Southside House

Vibrant in brown and green. Thats how I would like to describe my favorite aspect of the brits. Passionate but in a different manner to the countries surrounding the Mediterranean. The eccentric prevails the conservative in style without being vulgar (not that the Mediterranean is the oposite, it’s just a different). Southside House is a perfect example. Located at the south end of Wimbledon Common. On the surface, a grand, typically english house but not unlike plenty of other houses you find all over London. Once through the gates a mysterious story starts to unvail. The garden is partly over grown and partly well manicured. We where given 15 minutes to dwell before the tour of the house. Hiding in the shade under the leaf work by the fountain, flying insects reflecting streaks of sunlight. Walking through the blossoming orchard, statues covered in leaves, it felt like being in a book as it was being written.

We where summoned in the vestibule by a lady for our briefing. It seemed like the guide belonged to the house somehow. We all had to explain why we where there and what we where interested in. I started noticing Swedish details, like Dala horses and old swedish wooden toys. Every object in the house seemed to be part of complex mysteries and stories. Optical illusions, secret doors and hidden rooms.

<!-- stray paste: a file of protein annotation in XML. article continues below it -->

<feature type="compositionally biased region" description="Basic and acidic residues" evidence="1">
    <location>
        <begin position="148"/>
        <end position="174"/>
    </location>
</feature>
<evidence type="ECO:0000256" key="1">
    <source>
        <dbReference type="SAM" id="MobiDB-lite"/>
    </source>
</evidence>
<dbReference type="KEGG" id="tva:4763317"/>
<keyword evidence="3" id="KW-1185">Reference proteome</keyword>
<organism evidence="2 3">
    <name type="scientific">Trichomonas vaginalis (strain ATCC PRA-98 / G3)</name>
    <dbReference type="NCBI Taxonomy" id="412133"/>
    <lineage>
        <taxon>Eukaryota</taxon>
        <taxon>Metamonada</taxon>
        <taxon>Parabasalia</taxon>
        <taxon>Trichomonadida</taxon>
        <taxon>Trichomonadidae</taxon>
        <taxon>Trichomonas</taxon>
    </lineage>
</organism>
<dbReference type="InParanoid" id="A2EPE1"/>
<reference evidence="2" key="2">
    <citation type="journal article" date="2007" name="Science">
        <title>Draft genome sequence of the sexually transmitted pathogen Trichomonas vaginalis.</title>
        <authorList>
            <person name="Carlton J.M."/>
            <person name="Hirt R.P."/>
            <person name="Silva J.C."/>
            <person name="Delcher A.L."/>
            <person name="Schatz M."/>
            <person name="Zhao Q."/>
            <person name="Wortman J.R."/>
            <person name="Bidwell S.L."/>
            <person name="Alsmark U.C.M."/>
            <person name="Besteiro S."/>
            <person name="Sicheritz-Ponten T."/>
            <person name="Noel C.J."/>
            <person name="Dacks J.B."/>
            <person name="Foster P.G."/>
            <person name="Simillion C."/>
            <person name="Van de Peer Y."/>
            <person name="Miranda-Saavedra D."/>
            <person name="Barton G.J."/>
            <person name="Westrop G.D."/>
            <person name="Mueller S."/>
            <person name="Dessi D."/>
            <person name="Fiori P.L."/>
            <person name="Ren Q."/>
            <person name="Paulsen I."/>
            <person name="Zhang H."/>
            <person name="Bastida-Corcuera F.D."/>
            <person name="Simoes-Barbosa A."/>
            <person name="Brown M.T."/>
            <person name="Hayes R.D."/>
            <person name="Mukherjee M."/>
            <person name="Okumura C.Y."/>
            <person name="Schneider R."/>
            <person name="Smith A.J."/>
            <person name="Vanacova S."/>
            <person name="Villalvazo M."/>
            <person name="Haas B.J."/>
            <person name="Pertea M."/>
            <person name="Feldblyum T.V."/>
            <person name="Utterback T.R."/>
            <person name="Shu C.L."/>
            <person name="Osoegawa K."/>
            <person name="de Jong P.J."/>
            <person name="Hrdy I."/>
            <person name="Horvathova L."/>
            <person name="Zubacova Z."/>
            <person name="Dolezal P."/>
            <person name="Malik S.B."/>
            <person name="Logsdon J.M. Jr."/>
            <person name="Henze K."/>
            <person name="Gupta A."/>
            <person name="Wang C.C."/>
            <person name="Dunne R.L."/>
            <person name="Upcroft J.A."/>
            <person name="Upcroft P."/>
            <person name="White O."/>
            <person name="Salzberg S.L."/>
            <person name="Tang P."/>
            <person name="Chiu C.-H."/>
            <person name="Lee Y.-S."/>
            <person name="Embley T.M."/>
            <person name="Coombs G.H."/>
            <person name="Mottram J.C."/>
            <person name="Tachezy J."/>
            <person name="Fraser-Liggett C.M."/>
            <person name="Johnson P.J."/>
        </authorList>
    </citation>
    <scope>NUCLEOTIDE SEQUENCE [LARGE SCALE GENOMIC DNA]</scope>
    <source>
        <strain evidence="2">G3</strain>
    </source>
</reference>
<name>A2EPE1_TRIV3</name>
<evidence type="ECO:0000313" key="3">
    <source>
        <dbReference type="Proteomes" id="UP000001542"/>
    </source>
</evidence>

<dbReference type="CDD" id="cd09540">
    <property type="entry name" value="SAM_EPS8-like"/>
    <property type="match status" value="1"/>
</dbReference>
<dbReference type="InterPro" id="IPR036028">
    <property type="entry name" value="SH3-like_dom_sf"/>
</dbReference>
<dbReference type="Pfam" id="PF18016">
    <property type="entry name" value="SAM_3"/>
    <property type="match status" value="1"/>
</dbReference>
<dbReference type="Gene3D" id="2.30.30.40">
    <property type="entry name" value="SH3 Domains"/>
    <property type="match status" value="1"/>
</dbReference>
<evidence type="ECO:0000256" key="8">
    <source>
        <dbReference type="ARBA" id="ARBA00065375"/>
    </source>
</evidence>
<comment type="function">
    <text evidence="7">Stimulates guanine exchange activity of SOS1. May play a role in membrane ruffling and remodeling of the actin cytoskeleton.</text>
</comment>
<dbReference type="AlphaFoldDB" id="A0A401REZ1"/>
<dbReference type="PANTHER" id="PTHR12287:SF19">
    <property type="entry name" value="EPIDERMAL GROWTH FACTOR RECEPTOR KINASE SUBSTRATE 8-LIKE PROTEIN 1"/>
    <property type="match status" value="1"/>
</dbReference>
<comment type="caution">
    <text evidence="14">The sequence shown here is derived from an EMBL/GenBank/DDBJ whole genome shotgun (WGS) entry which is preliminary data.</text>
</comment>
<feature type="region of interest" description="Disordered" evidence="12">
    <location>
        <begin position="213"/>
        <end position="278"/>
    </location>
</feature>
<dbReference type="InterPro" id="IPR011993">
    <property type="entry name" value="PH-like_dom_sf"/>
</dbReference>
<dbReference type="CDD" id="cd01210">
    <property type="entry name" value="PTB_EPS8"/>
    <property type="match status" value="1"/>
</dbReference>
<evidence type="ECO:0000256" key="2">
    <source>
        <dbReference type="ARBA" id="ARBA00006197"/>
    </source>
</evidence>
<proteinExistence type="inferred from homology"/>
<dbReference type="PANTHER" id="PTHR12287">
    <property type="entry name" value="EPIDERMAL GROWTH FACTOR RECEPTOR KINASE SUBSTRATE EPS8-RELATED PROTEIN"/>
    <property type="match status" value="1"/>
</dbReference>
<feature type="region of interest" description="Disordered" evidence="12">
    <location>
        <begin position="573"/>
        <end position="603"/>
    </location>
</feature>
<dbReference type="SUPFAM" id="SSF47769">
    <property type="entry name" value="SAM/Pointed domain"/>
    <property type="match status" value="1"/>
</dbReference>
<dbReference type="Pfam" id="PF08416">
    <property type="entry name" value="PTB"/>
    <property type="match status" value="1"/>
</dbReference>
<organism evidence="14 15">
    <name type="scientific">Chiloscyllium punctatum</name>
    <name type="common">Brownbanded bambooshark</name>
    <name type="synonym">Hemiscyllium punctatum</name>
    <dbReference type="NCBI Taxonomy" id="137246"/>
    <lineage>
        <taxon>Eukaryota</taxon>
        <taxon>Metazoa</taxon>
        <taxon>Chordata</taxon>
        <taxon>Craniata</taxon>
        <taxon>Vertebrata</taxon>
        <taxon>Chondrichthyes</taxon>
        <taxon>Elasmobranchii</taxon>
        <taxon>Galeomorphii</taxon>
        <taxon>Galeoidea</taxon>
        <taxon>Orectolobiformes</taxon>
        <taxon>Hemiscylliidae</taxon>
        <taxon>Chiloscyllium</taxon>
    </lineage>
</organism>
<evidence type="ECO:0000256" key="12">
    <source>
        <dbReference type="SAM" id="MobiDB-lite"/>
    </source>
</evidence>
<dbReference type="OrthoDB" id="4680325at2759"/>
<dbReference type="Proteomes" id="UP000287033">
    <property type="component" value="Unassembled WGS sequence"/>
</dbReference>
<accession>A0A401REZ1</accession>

The house was built in the 17th century and belonged to the Pennington-Mellor family. Hilda Pennington-Mellor married Axel Munthe, a Swedish psychiatrist, best known as the author of The Story of San Michele, an autobiographical account of his life and work. Born in Oskarshamn 1857. Axel never lived there but his children Peter and Malcolm did (and they too frequented sweden very often during their life). Malcolm was a man of mystery, he operated as a spy during world war II helping the Norwegians against the Nazis. He later became a writer and used his story telling skills to diffuse the history of all the strange and wonderful objects in the house. He also had a pet Owl. It was free to roam the house and he would smuggle the Owl to Sweden when he went there for holidays. The stories go on and on. I don’t want to spoil it for you if you ever plan to visit.













4 Responses to “Southside House”

  1. Pappa says:


  2. Hanna says:

    Fantastiska bilder

  3. Jumme says:

    När flyttar vi in?

Leave a Reply